How to Overcome Rejections Based on the Alice Decision
Alice Corp. v CLS Bank is fast becoming a landmark decision for patent analysis in the United States. Many applications are being rejected by examiners based on 35 U.S.C. 101 rejections of the claims arguing – “the claims are drawn to an abstract idea”. There is a need to change the way applicants are drafting claims and are presenting their arguments for such rejections.
We decided to go into details of success stories where the applicant’s arguments led to overcome rejections based on the Alice decision. Below is a summary of one such case on the patent US8930235:
Patent ‘235′ describes a computer system that optimizes ‘retail shelf space’ product placement. The claim that reads: “A computer-readable medium having instructions stored thereon…” made it fall into the category of abstract ideas.
As a result, the applicant received a rejection on the grounds that “claimed invention is directed to non-statutory subject matter because the claim as a whole, considering all claim elements both individually and in combination, do not amount to significantly more than the abstract idea”.
Claims were determined to be directed to an abstract idea of a mathematical relationship or formula.
Furthermore, the examiner stated, “additional elements in the claim are mere instructions to implement the idea on generic computer”. Thus as per the examiner, claim limitations were not significant to transform an abstract idea to patent eligible matter. All these led to claim rejections based on the Alice decision.
The applicant made an attempt to overcome the 35 U.S.C. 101 rejections of the claims by arguing that the claims are not drawn to an abstract idea. This was done by pointing out all the other features in the claims that the examiner did not address and include in the rejection summary.
The applicant pointed out the first claim limitation regarding the result of claim 1 i.e. “output a shelf position and a number of facings for the product” which is a tangible non-abstract outcome. In an attempt to convince the examiner that the invention is not an abstract idea, the applicant argued that the claims recite “significantly more” than an abstract idea because of the following limitations:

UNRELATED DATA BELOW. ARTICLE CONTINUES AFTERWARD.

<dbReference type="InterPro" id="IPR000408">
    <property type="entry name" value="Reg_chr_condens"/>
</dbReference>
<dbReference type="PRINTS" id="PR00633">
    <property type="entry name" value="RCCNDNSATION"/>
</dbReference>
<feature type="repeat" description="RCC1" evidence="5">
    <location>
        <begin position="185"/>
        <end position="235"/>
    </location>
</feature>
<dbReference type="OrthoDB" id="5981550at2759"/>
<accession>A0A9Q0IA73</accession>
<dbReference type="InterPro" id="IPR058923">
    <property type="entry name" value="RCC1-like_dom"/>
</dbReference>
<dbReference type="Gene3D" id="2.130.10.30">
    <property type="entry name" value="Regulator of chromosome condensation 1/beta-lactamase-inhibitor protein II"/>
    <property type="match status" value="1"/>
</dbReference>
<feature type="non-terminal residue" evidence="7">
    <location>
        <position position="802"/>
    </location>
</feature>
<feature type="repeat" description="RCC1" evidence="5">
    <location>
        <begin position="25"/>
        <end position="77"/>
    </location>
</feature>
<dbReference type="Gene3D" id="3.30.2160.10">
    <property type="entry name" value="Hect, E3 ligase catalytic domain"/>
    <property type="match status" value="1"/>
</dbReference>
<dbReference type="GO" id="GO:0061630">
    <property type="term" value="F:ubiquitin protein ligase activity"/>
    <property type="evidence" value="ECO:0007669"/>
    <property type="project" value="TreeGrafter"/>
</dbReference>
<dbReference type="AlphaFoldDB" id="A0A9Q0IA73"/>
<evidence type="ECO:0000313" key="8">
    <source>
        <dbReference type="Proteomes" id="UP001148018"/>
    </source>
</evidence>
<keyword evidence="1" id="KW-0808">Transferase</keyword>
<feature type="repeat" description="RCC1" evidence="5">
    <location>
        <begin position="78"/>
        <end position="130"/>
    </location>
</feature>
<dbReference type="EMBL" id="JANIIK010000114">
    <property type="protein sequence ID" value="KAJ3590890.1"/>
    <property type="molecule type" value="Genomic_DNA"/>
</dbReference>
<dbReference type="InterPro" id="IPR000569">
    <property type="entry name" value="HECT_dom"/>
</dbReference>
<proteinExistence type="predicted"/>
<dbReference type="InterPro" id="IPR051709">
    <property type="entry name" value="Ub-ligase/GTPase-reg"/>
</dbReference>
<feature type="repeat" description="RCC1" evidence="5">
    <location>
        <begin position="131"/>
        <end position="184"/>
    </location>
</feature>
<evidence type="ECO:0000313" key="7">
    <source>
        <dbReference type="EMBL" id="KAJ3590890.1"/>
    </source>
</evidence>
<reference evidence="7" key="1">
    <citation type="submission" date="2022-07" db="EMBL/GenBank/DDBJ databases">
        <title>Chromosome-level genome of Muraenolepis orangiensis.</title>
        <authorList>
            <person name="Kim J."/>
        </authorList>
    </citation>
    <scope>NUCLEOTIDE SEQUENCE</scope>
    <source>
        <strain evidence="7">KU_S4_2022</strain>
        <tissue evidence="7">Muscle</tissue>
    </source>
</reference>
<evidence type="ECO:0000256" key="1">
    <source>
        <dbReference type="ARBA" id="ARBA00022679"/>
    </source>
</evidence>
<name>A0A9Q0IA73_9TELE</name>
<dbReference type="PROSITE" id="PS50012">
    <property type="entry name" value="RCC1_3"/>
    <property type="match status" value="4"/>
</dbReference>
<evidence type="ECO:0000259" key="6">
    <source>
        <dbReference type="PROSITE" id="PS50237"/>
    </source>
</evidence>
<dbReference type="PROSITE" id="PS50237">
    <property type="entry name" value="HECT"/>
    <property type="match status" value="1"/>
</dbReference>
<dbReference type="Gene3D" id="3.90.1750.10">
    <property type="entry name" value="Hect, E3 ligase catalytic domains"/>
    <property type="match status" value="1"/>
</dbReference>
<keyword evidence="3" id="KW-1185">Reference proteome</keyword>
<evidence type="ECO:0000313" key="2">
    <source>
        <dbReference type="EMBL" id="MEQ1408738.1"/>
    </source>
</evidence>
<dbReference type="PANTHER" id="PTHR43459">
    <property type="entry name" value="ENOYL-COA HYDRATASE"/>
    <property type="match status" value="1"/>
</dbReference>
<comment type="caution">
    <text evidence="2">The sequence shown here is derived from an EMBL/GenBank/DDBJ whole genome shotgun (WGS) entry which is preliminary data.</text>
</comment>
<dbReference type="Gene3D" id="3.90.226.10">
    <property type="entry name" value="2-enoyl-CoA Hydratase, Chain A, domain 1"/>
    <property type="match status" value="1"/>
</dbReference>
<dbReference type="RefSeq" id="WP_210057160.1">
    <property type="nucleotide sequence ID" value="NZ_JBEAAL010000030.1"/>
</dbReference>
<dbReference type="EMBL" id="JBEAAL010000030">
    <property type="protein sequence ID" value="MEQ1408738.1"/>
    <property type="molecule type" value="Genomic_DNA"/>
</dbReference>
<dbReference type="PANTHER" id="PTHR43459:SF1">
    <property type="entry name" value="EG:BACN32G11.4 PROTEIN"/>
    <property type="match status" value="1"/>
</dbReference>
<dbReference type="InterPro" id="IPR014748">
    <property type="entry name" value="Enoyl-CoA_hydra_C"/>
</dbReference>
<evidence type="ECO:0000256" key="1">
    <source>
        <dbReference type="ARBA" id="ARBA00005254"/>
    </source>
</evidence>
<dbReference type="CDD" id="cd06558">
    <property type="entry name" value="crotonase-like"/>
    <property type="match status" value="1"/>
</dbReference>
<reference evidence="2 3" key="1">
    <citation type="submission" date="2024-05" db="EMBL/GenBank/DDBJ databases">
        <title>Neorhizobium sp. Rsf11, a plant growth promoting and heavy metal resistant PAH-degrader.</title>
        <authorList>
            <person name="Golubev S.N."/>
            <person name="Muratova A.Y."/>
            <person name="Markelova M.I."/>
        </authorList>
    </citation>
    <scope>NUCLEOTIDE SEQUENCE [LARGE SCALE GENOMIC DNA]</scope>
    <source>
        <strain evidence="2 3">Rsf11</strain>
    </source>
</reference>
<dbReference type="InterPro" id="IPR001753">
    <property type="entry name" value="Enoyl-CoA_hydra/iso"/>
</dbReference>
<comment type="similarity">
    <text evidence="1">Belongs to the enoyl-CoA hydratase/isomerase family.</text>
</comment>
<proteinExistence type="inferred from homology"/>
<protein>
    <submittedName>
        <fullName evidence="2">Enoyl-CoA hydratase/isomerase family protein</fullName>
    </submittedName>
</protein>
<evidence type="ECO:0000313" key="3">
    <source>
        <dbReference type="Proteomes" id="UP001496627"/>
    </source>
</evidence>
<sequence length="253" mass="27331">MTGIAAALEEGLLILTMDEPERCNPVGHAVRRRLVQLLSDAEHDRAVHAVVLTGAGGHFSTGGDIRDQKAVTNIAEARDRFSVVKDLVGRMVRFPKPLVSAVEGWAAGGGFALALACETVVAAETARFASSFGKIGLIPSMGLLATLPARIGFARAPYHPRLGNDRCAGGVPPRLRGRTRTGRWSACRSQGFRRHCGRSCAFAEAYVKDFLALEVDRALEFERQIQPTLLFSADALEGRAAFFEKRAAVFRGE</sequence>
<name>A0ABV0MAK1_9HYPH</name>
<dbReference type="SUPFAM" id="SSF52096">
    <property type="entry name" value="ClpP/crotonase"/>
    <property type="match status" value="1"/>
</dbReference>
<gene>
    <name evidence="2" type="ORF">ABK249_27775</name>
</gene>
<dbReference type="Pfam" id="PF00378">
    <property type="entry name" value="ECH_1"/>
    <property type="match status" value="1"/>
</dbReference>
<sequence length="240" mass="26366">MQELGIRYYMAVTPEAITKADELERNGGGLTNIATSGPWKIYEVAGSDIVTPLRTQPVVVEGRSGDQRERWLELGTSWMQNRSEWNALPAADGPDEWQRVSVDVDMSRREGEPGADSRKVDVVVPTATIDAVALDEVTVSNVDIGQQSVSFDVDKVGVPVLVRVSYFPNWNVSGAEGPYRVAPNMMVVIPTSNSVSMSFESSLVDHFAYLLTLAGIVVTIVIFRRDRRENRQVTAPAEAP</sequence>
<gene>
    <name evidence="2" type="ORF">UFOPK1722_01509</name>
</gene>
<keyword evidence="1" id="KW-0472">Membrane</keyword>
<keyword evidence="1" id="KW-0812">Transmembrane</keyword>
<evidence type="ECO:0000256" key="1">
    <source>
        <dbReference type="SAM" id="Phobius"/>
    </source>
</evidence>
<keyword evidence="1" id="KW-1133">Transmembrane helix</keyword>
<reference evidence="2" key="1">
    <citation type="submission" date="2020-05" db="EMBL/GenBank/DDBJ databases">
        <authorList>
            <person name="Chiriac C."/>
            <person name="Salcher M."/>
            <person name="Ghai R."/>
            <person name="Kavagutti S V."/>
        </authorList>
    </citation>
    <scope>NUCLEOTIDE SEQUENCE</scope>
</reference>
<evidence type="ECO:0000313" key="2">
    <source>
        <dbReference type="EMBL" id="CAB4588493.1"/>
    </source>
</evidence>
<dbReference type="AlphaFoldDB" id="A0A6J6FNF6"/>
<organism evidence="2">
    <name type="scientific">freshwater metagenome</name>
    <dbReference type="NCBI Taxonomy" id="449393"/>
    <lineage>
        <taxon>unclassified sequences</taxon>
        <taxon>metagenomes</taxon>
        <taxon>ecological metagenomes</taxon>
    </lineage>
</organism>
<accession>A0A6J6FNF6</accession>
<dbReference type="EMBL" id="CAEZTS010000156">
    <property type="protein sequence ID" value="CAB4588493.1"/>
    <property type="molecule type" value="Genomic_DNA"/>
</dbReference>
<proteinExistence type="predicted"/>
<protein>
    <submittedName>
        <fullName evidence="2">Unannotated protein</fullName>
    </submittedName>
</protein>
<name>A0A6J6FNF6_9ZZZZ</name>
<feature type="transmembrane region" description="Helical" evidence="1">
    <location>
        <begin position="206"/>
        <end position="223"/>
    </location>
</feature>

- The output of “a shelf position and a number of facings for the product” in order to “optimize shelf space placement” is significantly more than the mere execution of mathematical algorithms.
- Randomized Search (RS) solution is used as an input to a Mixed-Integer Linear Program (MILP) problem, and the MILP solution is used as an input to an RS, provides “improvement to the functioning of the computer itself”. For example, the specification discloses that: “At 306, the solution of the RS algorithm is used as starting point of a MILP solver to speed up its performance”.
As a result, examiner’s rejections were reversed considering applicant’s arguments were convincing.
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The examiner provided no analysis on each individual independent claim or dependent claim. Rather, every claim in the application was rejected right away. Agreed that the claims are directed to a process that is linked to a generic processor (i.e., software); but the independent claims as well the dependent claims include many features that the examiner failed to even mention.
The applicant’s arguments were focused on highlighting the claim limitations and pointing the specifications to show the inventive concept to be significantly more than an abstract idea. In Inphi Corporation vs Netlist Inc, Netlist’s patent survived re-examination due to claim limitations. You can read the complete analysis of the case here: Negative Claim Limitation Case Study.
Simply put, we learned that an applicant should specifically highlight an inventive concept if the invention is inclined towards an abstract idea. By fulfilling this condition, one can reverse or downright avoid examiner rejections. Not only this, the ‘Inventive concept’ later helps a patent survive litigation too.
Authored by: Muzammil Hassan, Team Lead, Infringement Team and Vincy Khandpur, Senior Research Analyst, Infringement Team.
Related Cases: 77 Patent Cases That Can Help Identify Abstract Ideas